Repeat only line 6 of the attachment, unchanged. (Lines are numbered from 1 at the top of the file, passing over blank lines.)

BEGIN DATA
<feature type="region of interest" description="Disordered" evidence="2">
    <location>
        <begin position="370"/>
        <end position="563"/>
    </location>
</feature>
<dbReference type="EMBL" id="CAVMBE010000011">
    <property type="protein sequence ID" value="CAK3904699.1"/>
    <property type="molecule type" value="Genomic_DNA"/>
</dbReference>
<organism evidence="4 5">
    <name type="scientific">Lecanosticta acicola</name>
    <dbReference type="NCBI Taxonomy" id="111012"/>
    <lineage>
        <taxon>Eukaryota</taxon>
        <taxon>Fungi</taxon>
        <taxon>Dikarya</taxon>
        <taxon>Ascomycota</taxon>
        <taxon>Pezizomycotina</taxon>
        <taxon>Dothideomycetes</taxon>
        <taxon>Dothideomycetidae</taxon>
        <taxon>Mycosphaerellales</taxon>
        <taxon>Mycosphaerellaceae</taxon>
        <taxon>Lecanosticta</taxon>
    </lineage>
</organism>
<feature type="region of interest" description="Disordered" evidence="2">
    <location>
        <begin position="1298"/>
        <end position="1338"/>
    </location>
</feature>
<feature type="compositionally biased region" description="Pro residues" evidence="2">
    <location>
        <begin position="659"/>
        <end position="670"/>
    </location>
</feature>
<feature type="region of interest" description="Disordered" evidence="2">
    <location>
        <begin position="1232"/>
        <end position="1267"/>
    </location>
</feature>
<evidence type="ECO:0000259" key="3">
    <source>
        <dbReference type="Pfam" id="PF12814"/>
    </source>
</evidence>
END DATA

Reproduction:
</feature>